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Mechanisms of uptake of cell-penetrating peptides

Endocytosis versus direct translocation

It is somehow easy to understand why it is still so controversial the mechanisms of cellular uptake of cell-penetrating peptides. Although there is ample evidence that these peptides are capable of directly crossing the plasma membrane without any intermediate step, still several researchers claim that endocytosis is an intermediate step required for entry into the cells. In a nutshell, this last conclusion can be understood by looking at how most of the research on CPPs is conducted. Probably the most wide spread method is confocal microscopy and with this method it can be directly seen labeled peptides trapped into endosomes almost at the same time free peptide accumulates at the nucleus. This might be taken as a clear suggestion that CPPs uptake must be mediated by an initial endosomal uptake. The problem with this assumption is that usually peptides rich in arginine and lysine amino acids have a strong affinity for the cell plasma membrane and the cell is continuously endocyting for several other reasons that are not related to the CPPs, such as recycling the plasma membrane, absorbing extracellular fluids through macropinocytosis, etc.. Therefore, any peptide or molecule with affinity for the plasma membrane will be eventually internalized by endocytosis but this will not necessary imply that these molecules will be found freely diffusing in the cytoplasm and the nucleus as is the case for CPPs.  The next potential source of problems is how the different routes of endocytotic mediated uptake are tested. The standard way to test a route is to use a drug that interferes with the specific endocytotic pathway and see if CPPs are still able to cross the plasma membrane. It is well known that ionic interactions play a critical role for the binding to the plasma membrane and translocation of CPPs and when a drug is added to block a pathway it might also affect this binding by competing for critical binding sites at the membrane. Therefore, in this case cannot be directly interpreted that the reason the peptide is not translocating is just that the pathway is blocked.  These types of studies are standard in the field and based on them most researchers claim that macropinocytosis is required for CPPs entry. Furthermore, some researchers even go to the extreme to suggest that CPPs induce macropinocytosis. Even if endocytosis could be an intermediate step for CPPs internalization, what is completely missing in these studies is a clear justification on how these peptides are able to detach from the endosomal membrane and scape to reach the cytosol and the nucleolus.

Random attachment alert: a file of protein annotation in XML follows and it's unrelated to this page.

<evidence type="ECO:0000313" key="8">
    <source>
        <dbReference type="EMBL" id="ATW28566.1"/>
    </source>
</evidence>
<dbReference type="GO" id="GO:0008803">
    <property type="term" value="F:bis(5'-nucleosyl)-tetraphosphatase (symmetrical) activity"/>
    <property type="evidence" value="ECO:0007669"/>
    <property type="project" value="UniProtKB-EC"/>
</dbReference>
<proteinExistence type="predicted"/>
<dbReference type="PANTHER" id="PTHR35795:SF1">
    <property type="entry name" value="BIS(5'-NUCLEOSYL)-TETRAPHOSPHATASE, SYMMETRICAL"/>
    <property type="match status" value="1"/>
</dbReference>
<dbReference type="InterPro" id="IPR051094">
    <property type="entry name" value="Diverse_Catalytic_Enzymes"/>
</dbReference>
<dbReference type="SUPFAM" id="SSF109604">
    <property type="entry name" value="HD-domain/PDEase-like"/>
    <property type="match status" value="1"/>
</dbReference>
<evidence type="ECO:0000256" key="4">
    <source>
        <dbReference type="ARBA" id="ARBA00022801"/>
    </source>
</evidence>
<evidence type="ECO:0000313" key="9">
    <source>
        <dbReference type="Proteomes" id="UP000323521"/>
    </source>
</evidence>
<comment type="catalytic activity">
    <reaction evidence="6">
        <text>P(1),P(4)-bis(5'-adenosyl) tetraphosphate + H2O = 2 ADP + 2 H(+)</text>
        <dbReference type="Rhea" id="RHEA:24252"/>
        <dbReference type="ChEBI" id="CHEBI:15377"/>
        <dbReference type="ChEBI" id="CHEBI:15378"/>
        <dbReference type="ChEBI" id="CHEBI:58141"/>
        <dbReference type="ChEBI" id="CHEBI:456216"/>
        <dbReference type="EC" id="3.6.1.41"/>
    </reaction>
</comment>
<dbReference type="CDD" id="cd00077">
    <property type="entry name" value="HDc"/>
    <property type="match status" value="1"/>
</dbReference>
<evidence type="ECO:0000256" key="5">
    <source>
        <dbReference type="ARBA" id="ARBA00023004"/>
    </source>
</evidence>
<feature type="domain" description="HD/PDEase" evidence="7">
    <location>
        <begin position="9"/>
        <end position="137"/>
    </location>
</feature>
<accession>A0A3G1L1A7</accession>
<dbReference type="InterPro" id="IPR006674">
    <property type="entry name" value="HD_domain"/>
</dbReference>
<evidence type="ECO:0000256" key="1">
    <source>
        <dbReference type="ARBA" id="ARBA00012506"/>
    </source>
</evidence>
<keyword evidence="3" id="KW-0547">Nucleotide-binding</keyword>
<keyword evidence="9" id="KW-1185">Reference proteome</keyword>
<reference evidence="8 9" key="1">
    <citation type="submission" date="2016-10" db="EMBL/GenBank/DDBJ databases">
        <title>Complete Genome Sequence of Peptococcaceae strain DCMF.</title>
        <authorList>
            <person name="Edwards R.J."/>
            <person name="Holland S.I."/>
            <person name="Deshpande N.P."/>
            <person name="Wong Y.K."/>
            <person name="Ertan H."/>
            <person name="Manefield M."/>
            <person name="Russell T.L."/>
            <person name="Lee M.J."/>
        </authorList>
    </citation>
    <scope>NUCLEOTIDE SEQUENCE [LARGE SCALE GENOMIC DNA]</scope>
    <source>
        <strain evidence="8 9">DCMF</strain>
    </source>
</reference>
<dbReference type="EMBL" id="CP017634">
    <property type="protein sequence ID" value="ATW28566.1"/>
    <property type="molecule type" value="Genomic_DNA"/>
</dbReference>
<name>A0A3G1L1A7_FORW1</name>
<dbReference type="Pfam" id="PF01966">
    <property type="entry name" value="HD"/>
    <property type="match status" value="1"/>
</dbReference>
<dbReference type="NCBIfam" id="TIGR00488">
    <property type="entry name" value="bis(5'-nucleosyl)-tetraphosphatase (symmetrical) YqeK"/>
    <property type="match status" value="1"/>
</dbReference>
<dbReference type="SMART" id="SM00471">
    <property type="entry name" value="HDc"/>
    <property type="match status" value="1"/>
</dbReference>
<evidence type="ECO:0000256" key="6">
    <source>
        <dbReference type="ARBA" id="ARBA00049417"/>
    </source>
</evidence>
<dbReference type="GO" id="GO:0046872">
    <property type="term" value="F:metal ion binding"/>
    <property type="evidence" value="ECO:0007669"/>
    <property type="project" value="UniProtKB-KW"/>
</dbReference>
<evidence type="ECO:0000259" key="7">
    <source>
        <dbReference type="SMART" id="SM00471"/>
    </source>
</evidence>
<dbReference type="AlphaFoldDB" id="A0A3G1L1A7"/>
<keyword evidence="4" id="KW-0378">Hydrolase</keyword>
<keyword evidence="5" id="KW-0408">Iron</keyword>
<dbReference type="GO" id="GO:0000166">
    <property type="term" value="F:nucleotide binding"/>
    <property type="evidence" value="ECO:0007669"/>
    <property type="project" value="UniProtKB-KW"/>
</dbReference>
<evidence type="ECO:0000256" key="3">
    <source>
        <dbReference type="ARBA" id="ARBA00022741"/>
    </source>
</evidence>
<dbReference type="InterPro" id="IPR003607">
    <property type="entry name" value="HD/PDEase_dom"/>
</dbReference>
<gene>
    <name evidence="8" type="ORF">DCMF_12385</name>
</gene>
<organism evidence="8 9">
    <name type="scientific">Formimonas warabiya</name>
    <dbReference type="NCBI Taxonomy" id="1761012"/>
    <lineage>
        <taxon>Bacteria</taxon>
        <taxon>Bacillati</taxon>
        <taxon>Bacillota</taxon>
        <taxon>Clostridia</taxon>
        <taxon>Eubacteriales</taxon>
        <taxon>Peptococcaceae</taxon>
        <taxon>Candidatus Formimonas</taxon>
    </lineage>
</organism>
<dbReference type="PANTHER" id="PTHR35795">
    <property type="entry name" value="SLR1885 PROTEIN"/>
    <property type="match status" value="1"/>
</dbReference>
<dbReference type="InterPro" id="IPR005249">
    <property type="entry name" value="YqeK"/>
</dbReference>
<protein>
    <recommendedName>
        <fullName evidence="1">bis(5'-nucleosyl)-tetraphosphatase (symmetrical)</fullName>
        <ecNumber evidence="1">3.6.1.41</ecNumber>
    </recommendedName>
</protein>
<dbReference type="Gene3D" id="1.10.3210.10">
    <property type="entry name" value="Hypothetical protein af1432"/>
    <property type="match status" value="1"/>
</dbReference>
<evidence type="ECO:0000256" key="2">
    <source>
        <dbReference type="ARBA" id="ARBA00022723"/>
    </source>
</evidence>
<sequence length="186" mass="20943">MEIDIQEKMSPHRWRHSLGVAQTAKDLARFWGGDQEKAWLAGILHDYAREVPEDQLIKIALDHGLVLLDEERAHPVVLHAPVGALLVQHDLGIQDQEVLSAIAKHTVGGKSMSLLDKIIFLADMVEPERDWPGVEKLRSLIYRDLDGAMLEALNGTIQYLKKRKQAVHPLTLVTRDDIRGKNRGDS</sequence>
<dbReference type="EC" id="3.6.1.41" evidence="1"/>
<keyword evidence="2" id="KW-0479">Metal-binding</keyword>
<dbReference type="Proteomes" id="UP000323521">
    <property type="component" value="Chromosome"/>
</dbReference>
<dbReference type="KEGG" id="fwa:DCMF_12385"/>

Today there is ample and clear evidence that these peptides are capable of spontaneously crossing the plasma membrane. This has been shown in numerous ways such as on giant unilamellar vesicles (GUVs) composed of every sort of cell membrane components from pure phospholipids to actual cell membranes. It has been suggested and then shown experimentally that these peptides form small transient pores across the plasma membrane that could explain how these peptide are able to carry across the plasma membrane other cargoes covalently attached to them. It has also been suggested that these peptide might be able to move through the membrane without the involvement of a pore by getting complexed with negative groups at the plasma membrane. However, this seems to not explain how other cargoes could diffuse with the peptide across the membrane to the interior of the cell. The other issue with these conclusions is that they were obtained based on experiments that looked at the partition of the peptides between octanol and a water solution after the addition of a detergent, a detergent that is obviously not present in cells and that it would destroy the plasma membrane.

It is important to emphasize that there are no perfect experiments and that in this case it might require a large amount of experiments to reach a common agreement on the translocation pathway. Today it believed that CPPs might translocate directly across the plasma membrane and by macropinosytosis as an intermediate step. Important questions still remain for both pathways; such as if the peptides can actually induce macropinocytosis, if they can and how do they escape endosomes. In the case of direct translocation it is also not clear how the peptides detach from the plasma membrane to reach the cytosol and the nucleus. It has been shown that it is very difficult to remove membrane bound peptides and that to get rid of membrane bound CPPs, to look only at internalized peptides, the extracellular membrane bound peptides have to be cleaved using trypsin.

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